26. Unless they found one in their grandparents’ closet, they have never seen a carousel of Kodachrome slides. [Lucky them.]
27. Computers have never lacked a CD-ROM disk drive. [What's a CD-ROM? Is it anything like a 'stick'?]
28. They’ve never recognized that pointing to their wrists was a request for the time of day. [Really?]
29. Reggie Jackson has always been enshrined in Cooperstown. [Who's Reggie Jackson? What's Cooperstown? Is this something about Calvin Klein scents?]
30. “Viewer Discretion” has always been an available warning on TV shows. [Warnings on TV shows. Like that shit about the FBI coming to get you? Right]
31. The first computer they probably touched was an Apple II; it is now in a museum. [Wrong. It was in a museum long before they were born.]
32. Czechoslovakia has never existed. [11.]
33. Second-hand smoke has always been an official carcinogen. [Yeah, they've grown up with made-up science.]
34. “Assisted Living” has always been replacing nursing homes, while Hospice has always been an alternative to hospitals. [And they've grown up with political correctness too.]
35. Once they got through security, going to the airport has always resembled going to the mall. [Huh?]
36. Adhesive strips have always been available in varying skin tones. [11.]
37. Whatever their parents may have thought about the year they were born, Queen Elizabeth declared it an “Annus Horribilis.” [Another joke without a punchline.]
38. Bud Selig has always been the Commissioner of Major League Baseball. [uh, in case you weren't paying attention, college students are now girls. We don't DO baseball. Sorry.]
39. Pizza jockeys from Domino’s have never killed themselves to get your pizza there in under 30 minutes. [Cool!! When did they do that?]
40. There have always been HIV positive athletes in the Olympics. [Wow. Cool. Didn't know that. Didn't they always used to have things on their face back then?]
41. American companies have always done business in Vietnam. [Oh, come on.]
42. Potato has always ended in an “e” in New Jersey per vice presidential edict. [A political comment and nothing else.]
43. Russians and Americans have always been living together in space. [See Number 41.]
44. The dominance of television news by the three networks passed while they were still in their cribs. [What? An actual time reference without the words 'never' or 'always'?]
45. They have always had a chance to do community service with local and federal programs to earn money for college. [Community service? Do we have to wear orange jumpsuits too? No thank you.]
46. Nirvana is on the classic oldies station. [Yeah. So what?]
47. Children have always been trying to divorce their parents. [Then who would pay off the Visa charges?]
48. Someone has always gotten married in space. [Are they gay? Then what's the big deal?]
49. While they were babbling in strollers, there was already a female Poet Laureate of the United States. [Proving only that poetry has been dead for twice their lifetimes.]
50. Toothpaste tubes have always stood up on their caps. [Well, that's earth-shattering.]
51. Food has always been irradiated. [What? No wonder we're dumb as all fuck.]
52. There have always been women priests in the Anglican Church. [What's an Anglican Church? Is it a Gaia thing?]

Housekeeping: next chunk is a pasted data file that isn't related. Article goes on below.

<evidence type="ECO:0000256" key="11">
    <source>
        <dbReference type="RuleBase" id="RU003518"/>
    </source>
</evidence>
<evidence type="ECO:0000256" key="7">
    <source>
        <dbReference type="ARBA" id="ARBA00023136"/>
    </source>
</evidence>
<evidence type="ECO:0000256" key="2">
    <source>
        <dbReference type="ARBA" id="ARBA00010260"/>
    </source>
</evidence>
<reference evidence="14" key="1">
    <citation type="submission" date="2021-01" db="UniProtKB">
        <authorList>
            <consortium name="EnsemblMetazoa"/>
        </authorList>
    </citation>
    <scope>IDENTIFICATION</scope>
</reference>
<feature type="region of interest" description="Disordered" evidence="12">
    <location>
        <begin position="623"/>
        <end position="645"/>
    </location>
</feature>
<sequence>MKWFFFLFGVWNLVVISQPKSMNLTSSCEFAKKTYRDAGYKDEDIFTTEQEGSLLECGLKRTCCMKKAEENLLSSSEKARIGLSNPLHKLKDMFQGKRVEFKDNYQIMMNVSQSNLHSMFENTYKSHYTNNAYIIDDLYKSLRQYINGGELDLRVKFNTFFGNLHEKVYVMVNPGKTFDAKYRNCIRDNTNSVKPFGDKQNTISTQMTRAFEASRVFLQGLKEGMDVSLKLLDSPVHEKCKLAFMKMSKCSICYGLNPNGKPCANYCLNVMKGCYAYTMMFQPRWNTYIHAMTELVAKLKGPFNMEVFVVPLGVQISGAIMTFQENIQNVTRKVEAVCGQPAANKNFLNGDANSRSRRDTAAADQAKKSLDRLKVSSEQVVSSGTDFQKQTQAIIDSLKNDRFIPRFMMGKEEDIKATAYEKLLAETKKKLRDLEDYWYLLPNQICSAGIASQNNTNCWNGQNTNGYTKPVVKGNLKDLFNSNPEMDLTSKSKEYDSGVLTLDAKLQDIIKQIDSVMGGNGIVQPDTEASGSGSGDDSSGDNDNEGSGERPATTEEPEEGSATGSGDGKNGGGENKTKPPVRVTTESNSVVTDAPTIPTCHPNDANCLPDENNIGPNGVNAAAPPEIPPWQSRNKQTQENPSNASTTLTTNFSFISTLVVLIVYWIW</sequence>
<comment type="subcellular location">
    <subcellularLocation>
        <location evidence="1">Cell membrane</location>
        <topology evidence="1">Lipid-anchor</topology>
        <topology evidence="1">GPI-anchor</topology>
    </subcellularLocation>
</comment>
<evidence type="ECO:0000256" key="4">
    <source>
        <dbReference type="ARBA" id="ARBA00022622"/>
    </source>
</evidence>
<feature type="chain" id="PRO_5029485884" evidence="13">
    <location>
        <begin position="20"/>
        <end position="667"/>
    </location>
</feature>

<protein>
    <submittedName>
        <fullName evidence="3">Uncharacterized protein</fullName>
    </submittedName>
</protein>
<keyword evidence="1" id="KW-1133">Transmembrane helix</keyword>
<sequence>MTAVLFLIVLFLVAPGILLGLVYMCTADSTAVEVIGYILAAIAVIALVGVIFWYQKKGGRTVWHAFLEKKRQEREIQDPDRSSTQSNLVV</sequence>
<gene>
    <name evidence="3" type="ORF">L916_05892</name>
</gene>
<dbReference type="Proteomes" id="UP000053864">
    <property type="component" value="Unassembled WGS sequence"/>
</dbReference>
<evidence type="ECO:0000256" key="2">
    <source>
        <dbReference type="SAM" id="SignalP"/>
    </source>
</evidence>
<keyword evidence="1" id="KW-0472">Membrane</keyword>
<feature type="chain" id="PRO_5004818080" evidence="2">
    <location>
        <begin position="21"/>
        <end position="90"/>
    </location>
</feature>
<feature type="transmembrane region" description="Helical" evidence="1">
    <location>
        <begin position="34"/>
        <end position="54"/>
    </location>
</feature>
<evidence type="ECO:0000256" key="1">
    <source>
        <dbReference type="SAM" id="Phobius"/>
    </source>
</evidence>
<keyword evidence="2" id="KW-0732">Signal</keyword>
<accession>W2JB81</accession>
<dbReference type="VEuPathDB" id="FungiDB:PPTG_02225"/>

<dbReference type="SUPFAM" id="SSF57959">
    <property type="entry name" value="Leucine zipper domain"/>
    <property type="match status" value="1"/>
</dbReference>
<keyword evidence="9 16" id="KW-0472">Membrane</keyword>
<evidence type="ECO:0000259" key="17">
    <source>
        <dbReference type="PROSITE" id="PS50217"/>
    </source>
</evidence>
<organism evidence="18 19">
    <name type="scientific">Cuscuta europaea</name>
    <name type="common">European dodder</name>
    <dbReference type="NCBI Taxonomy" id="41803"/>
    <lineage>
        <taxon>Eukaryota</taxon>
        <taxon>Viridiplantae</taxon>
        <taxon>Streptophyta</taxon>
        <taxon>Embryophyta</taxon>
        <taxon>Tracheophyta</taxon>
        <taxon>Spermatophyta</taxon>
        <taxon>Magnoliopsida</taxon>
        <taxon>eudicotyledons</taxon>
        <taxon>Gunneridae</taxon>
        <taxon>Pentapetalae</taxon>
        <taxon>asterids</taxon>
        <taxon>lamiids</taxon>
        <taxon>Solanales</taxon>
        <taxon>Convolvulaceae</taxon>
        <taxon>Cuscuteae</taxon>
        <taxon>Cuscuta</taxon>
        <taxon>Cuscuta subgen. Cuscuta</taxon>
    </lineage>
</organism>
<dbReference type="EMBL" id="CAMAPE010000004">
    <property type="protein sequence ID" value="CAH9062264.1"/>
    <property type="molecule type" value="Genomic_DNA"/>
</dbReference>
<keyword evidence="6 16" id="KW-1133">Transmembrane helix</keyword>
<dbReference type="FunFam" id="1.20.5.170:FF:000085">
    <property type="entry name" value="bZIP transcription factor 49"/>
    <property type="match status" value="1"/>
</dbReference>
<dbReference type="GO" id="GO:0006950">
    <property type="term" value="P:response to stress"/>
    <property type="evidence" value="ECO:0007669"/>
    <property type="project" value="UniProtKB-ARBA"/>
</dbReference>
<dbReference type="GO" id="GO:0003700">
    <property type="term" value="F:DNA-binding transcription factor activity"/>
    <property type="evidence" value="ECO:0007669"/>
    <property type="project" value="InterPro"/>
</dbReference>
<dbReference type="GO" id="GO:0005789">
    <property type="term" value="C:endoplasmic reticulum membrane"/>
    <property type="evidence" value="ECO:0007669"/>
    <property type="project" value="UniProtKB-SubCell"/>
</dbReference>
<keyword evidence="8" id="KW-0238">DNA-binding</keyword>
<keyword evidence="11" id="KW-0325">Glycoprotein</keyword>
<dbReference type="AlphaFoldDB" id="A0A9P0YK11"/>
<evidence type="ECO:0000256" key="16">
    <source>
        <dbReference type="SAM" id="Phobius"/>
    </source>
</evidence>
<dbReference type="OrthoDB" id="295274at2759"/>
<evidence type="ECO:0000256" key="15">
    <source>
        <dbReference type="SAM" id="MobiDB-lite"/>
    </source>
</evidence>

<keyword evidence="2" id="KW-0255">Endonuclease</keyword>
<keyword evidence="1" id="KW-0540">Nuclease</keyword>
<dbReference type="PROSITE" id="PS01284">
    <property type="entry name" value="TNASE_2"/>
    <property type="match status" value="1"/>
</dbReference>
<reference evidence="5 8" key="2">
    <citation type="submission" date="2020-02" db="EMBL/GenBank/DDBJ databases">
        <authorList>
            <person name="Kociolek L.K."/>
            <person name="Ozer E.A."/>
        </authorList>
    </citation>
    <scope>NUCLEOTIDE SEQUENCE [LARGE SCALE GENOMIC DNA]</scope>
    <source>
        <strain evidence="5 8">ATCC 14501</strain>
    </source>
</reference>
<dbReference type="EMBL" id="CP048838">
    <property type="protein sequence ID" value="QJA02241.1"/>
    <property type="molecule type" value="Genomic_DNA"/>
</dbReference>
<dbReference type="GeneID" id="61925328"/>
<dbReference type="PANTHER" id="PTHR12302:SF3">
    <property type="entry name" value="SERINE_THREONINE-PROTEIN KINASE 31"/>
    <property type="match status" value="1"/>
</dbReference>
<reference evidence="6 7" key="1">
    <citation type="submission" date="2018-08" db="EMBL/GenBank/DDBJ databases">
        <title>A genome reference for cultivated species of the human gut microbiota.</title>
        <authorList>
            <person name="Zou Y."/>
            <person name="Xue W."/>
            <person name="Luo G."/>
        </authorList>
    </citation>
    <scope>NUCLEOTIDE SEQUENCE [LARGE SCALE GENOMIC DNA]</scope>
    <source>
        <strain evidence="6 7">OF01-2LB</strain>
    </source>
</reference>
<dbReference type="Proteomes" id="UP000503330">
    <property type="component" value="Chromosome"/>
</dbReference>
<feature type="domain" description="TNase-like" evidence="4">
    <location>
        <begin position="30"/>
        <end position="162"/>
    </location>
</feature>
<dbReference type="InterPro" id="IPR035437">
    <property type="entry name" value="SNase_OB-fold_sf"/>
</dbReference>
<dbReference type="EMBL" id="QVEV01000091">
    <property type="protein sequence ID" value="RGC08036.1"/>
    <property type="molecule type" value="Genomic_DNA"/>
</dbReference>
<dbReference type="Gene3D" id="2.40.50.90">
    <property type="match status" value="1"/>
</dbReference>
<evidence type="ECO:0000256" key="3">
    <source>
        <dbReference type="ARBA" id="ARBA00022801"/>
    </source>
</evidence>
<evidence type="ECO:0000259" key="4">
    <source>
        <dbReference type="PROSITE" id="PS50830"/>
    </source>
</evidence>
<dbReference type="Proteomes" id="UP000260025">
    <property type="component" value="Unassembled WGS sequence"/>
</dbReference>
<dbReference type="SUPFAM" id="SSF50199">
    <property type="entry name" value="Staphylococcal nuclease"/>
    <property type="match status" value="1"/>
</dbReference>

53. J.R. Ewing has always been dead and gone. Hasn’t he? [Who's J. R. Ewing?]
54. The historic bridge at Mostar in Bosnia has always been a copy. [Excuse me?]
55. Rock bands have always played at presidential inaugural parties. [Well, duh. And the significance would be...?]
56. They may have assumed that parents’ complaints about Black Monday had to do with punk rockers from L.A., not Wall Street. ["May have"? What an odd tense to introduce all of a sudden...]
57. A purple dinosaur has always supplanted Barney Google and Barney Fife. [Barney Google? How old are these guys?]
58. Beethoven has always been a dog. [This is just dumb.]
59. By the time their folks might have noticed Coca Cola’s new Tab Clear, it was gone. [We feel pretty much the same way about Coke Zero..]
60. Walmart has never sold handguns over the counter in the lower 48. [Do they now? Where? How late are they open?]
61. Presidential appointees have always been required to be more precise about paying their nannies’ withholding tax, or else. [And withholding tax would be...?]
62. Having hundreds of cable channels but nothing to watch has always been routine. [uh, not that much different from having three channels to watch and nothing on.]
63. Their parents’ favorite TV sitcoms have always been showing up as movies. [It's like sometimes they're funny. If you're stoned enough.]
64. The U.S, Canada, and Mexico have always agreed to trade freely. [That sounds like Economics. We're majoring in 'Superheroes in a Feminist Counter-Revolution Against the Secret-Identity Patriarchy.']
65. They first met Michelangelo when he was just a computer virus. [Sanctimony, pure and simple.]
66. Galileo is forgiven and welcome back into the Roman Catholic Church. [Another secularist political comment.]
67. Ruth Bader Ginsburg has always sat on the Supreme Court. [Tell me about it. She looks even older than that.]
68. They have never worried about a Russian missile strike on the U.S. [Unless they keep up with the news about Putin.]
69. The Post Office has always been going broke. [Yes. It has.]
70. The artist formerly known as Snoop Doggy Dogg has always been rapping. [If you could call it rapping. Which we, frankly, don't.]
71. The nation has never approved of the job Congress is doing. [Yup.]